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Caleb White Pension Papers
Joyce's Search Tip - January 2008 
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This is a transcription of the pension papers of Caleb White of  Granville, Bradford County, PA  by Lynn BERQUIST Howell.
Dear Joyce:
I had transcribed Caleb WHITE’s service record several months ago, and I had planned on sending it to you sooner to place on the site.

Caleb WHITE was only 16 years old when he entered the service of his country.  He was born in Connecticut, and I have tentatively traced his ancestry and posterity to me as follows:

Nicholas WHITE & Susannah HUMPHREY>Nicholas WHITE & (?)>Deacon Nicholas WHITE & (?)>Dr. Nicholas WHITE & Sarah WHITE PERSON>Nicholas WHITE & Sarah CASWELL>Caleb WHITE & Chloe HAMILTON>Melinda WHITE & Nathan C. BALLARD>Malinda “Emily” BALLARD & Nathan Newell FINNEY>Allen McKean PHINNEY & Hannah “Jane” CLARK>Dayton Leslie PHINNEY & Evangeline “Eva” May LOOMIS>Bernice Irene PHINNEY & Nils “Daniel” BERGQUIST>Daniel A. BERGQUIST & A. Sue LYON>Lynne M. BERGQUIST.

Caleb married Chloe HAMILTON and they had the following children (according to Heverly):

David WHITE m. (?)

Melinda WHITE m. Nathan C. BALLARD (this is my line)

Artemisia “Harty” WHITE m. 1st. Stephen PALMER; 2nd Nathaniel HICKOCK; 3rd James H. ROSS

Lucy WHITE m. a Mr. PALMER

Chloe WHITE m. a Mr. PARKER

Sally WHITE m. a Mr. TAFF

Silas Hamilton WHITE m. Charlotte BLODGETT

Sylvia WHITE m. Alanson WORDEN

Caleb WHITE and Chloe HAMILTON are buried in the Granville Centre Cemetery, as is their granddaughter Melinda Emily BALLARD FINNEY, their great-granddaughter Olive FINNEY FOOTE, and great-great-granddaughter Abbie FINNEY SHEDDEN.  I have traced his daughter Melinda’s line, some of his daughter Harty’s line, and some of his son Silas’s line.

In Caleb’s service record I have left all errors in geography (Bedford Co. instead of Bradford Co.), spelling, punctuation, etc., as written by the clerk of court.  If I could not transcribe a name or word, the questionable material is in parentheses with a question mark.  The ^ marks a passage of testimony that the clerk inserted into the record.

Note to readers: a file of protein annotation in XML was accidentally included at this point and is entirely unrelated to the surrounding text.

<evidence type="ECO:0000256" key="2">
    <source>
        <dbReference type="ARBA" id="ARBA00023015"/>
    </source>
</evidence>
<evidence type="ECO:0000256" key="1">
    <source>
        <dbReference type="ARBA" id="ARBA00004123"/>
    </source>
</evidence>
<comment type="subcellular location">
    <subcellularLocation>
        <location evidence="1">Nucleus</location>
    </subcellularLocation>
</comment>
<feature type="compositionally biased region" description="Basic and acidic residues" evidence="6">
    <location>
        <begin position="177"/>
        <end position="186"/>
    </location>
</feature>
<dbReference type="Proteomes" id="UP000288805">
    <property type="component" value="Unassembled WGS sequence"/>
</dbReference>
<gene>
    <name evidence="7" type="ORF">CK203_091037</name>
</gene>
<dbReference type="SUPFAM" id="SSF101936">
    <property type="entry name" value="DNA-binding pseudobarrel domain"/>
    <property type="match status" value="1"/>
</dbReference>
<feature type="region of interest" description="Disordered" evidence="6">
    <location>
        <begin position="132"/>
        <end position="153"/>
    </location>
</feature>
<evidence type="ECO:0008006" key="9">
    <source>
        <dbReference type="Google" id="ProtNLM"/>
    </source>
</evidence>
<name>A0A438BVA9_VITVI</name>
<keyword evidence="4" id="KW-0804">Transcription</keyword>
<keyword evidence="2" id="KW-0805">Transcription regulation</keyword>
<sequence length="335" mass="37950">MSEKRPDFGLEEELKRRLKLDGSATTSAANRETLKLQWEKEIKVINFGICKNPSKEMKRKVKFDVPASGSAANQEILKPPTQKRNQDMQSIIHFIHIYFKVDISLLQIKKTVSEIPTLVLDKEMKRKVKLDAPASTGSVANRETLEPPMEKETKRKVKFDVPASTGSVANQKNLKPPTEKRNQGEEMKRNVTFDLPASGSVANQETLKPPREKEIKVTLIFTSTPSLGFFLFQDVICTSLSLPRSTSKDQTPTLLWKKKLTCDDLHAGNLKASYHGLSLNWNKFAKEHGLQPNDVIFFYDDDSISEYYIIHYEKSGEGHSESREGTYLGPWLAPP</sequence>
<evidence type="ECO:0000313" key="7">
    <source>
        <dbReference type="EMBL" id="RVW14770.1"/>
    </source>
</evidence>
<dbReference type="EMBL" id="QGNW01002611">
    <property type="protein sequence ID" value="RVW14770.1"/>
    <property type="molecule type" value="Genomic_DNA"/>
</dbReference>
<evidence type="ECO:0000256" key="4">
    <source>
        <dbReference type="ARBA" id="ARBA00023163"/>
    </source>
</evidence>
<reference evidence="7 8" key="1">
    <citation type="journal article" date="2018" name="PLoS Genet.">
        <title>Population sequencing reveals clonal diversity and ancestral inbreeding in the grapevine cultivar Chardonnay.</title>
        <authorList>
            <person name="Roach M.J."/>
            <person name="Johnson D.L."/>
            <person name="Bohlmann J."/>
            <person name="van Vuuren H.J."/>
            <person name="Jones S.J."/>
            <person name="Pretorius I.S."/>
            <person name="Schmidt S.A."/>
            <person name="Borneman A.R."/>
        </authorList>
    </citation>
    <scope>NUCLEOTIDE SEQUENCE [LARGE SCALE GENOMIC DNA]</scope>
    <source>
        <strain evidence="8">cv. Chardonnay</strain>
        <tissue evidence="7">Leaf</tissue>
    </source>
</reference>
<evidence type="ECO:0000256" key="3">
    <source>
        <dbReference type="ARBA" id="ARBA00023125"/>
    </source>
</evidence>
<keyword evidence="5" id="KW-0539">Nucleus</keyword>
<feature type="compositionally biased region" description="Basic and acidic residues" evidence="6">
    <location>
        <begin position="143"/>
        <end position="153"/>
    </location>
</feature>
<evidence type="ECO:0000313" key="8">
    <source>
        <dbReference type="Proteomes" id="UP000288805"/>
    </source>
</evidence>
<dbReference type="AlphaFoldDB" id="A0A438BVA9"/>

Caleb had a very interesting service record, and I hope his other descendants will enjoy reading it as much as I did.

Lynne Berquist Howell

White, Caleb
S. 11758

No. 11887
Caleb White
Bedford Co. in the State of Penn.
Who was a Private in the company commanded
by Captain Lee of the Reg.’t commanded
by Col. Meigs in the Cont. Troops*
line for 2 years

Conn. And Privateer*
Records completed May 20/05

Inscribed on the Roll of Pennsylvania
at the rate of 80 Dollars------Cents per annum
to commence on the 4th day of March 1831

Certificate of Pension issued the 4th day of July
1833 and sent to David Cash
Towanda, Pa.

Arrears to the 4th of March 1833                                160.00
Semi-anl. Allowance ending 4 Sept. 1833                   40.00

{Revolutionary Claim,}
{Act June 7, 1832        }

Recorded by D. Brown, Clerk
Book E     Vol. 5     Page 64

State of Pennsyolvania}
Bradford County p.      }

     On this 18th day of September A.D. 1832 personally appeared in open court before the Honorable Edmond (Herrick?), President, & his associates judges of the Court of Com. Pleas of the county aforesaid now sitting, Caleb White a resident of Granville Township in the county
and state aforesaid, aged seventy years, who being first duly sworn according to law doth, on his
oath, make the following declaration, in order to obtain the benefit of the Act of Congress
passed June 7th 1832.